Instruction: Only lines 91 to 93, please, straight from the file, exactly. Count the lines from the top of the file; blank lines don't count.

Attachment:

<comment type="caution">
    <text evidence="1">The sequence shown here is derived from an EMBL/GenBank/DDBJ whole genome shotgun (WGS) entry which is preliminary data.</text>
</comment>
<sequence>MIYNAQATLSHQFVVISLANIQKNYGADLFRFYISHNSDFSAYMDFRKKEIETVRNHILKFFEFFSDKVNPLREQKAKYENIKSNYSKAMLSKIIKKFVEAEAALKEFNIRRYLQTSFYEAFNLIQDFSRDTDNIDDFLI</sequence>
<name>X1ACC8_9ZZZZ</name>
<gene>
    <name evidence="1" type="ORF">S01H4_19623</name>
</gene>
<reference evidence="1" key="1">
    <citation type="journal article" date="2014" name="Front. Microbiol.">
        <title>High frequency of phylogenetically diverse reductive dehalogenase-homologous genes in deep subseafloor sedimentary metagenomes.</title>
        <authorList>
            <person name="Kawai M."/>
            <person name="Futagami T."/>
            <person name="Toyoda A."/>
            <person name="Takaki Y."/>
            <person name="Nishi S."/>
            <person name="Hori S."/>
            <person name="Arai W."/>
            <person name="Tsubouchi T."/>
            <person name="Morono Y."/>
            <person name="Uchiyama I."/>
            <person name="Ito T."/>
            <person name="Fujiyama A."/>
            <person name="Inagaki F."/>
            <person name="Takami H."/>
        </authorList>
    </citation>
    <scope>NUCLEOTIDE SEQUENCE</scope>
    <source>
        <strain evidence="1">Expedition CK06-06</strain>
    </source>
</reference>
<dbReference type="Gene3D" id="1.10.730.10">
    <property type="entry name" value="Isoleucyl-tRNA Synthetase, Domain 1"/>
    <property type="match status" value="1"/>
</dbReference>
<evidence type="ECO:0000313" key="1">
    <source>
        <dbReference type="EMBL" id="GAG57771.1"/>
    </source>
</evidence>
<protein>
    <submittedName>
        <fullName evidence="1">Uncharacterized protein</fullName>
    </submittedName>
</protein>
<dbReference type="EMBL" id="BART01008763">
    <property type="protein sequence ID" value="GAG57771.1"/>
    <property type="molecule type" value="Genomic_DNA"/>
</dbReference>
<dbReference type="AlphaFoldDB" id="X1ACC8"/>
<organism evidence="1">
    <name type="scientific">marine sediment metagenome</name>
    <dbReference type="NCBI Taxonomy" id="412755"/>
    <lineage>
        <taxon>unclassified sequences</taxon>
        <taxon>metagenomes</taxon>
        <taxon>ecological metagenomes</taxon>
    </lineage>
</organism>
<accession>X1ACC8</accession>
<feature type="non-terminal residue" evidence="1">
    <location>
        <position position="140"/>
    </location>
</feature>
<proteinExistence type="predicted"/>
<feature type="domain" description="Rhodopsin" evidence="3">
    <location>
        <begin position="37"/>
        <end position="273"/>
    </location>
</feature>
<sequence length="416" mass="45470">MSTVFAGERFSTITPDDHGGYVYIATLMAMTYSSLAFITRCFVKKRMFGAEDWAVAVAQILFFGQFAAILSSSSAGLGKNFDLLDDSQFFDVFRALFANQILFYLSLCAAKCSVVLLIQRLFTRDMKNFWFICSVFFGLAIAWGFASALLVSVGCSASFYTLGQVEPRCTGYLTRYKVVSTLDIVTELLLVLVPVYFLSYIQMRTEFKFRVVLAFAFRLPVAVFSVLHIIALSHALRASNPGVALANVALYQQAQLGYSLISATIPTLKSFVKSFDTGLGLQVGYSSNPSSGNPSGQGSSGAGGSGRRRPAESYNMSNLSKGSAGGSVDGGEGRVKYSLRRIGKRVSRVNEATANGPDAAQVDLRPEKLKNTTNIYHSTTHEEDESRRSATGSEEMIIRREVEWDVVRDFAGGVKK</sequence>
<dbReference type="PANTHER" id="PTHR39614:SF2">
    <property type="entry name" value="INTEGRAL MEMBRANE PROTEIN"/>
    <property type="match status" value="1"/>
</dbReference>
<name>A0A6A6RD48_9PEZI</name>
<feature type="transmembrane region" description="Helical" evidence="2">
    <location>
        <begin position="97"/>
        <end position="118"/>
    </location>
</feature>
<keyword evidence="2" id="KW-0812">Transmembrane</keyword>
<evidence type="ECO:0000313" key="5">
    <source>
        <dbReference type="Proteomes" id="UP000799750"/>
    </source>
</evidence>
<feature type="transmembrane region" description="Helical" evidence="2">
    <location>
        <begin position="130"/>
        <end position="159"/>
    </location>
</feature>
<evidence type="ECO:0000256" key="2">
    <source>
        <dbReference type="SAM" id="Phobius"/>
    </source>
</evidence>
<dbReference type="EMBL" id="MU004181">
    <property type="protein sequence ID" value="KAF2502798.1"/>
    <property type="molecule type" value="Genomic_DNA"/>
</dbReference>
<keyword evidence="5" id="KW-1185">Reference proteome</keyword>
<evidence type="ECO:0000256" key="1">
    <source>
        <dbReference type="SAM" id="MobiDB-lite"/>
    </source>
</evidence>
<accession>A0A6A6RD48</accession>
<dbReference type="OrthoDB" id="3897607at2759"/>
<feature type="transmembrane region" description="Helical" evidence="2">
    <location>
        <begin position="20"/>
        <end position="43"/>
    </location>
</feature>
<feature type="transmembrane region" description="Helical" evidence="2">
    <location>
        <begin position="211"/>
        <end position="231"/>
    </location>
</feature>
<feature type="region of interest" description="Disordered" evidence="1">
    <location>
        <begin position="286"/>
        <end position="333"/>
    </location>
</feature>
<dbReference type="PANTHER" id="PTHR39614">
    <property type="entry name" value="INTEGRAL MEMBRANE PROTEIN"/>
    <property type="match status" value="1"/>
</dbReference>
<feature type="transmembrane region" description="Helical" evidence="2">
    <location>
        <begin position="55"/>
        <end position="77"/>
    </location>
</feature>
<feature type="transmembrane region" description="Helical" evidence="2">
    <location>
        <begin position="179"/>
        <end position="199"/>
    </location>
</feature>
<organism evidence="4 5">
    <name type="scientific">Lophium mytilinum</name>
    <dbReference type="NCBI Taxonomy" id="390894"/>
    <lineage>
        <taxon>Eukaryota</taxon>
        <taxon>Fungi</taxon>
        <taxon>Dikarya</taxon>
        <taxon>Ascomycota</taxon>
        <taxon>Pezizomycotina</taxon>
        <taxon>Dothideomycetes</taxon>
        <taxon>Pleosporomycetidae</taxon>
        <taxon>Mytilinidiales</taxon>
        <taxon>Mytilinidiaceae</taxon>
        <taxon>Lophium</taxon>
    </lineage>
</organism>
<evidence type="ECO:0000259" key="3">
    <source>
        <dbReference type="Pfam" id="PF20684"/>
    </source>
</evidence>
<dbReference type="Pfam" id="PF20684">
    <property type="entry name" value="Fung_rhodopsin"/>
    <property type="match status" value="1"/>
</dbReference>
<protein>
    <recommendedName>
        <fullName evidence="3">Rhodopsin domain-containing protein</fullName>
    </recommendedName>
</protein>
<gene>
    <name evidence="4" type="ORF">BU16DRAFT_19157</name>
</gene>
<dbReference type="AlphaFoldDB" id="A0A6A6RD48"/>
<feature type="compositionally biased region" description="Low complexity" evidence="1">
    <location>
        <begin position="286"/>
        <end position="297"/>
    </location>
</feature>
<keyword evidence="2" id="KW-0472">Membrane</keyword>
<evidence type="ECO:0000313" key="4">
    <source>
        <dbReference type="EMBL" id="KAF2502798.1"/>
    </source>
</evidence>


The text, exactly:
    </source>
</evidence>
<feature type="transmembrane region" description="Helical" evidence="2">